February 23, 2017
In 1995, a paper was published about ROSAT observations of dust scattering halos, which has now reached more than 1000 citations. This makes it the top ranking paper under more than 9000 publications that mainly deal with the “hot” topics in astrophysics, such as supernovae, neutron stars, black holes, quasars or galaxy clusters. Why did a side issue such as interstellar dust receive so much attention? [more]
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A journey of a million miles begins with a single step: eROSITA travels to Russia for launch into deep space in 2018

January 20, 2017
On 20 January 2017, the completed eROSITA X-ray telescope boarded a cargo plane and was transported from Munich, where it had been built at the Max Planck Institute for Extraterrestrial Physics, to Moscow. Like any other passenger, it had to pass customs before journeying onwards towards the premises of Lavochkin Association, in the Moscow suburb of Khimki, where it is expected to arrive on 25 January. There it will be further tested and integrated with the ‘SRG’ spacecraft in preparation for launch in spring 2018. It will then take another three months to arrive at its final destination, about 1.5 million kilometres from Earth. From there, eROSITA will produce a new map of the Universe in X-rays, revealing how the largest cosmic structures evolve. [more]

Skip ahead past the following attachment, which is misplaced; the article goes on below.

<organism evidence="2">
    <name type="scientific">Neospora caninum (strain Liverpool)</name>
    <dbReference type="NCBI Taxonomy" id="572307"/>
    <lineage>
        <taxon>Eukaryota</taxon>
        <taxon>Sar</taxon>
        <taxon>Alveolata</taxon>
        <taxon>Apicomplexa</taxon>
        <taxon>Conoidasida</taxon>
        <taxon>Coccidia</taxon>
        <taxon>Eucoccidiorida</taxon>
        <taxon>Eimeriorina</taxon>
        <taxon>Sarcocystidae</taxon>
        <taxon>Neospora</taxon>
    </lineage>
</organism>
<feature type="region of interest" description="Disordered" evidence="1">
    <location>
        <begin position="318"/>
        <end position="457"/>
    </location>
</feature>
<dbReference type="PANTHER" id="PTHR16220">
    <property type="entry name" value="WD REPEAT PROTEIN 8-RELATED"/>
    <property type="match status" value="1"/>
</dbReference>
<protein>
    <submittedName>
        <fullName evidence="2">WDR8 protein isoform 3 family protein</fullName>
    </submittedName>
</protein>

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Pan-STARRS releases catalogue of 3 billion astronomical sources

December 19, 2016
The Pan-STARRS project, including astronomers at the Max Planck Institutes for Astronomy in Heidelberg and for Extraterrestrial Physics in Garching, is publicly releasing the world’s largest digital sky survey today. The catalogue is based on 4 years of observations of 3/4 of the night sky and provides extensive information on more than 3 billion stars, galaxies and other sources.  [more]
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International team discovers major supercluster of galaxies hidden by Milky Way

November 16, 2016
An international team of astronomers has discovered a previously unknown major concentration of galaxies in the constellation Vela, which they have dubbed the Vela supercluster. The gravitational attraction from this large mass concentration in our cosmic neighbourhood may have an important effect on the motion of our Local Group of galaxies including the Milky Way. It may also help to explain the direction and amplitude of the Local Group’s peculiar velocity with respect to the Cosmic Microwave Background. [more]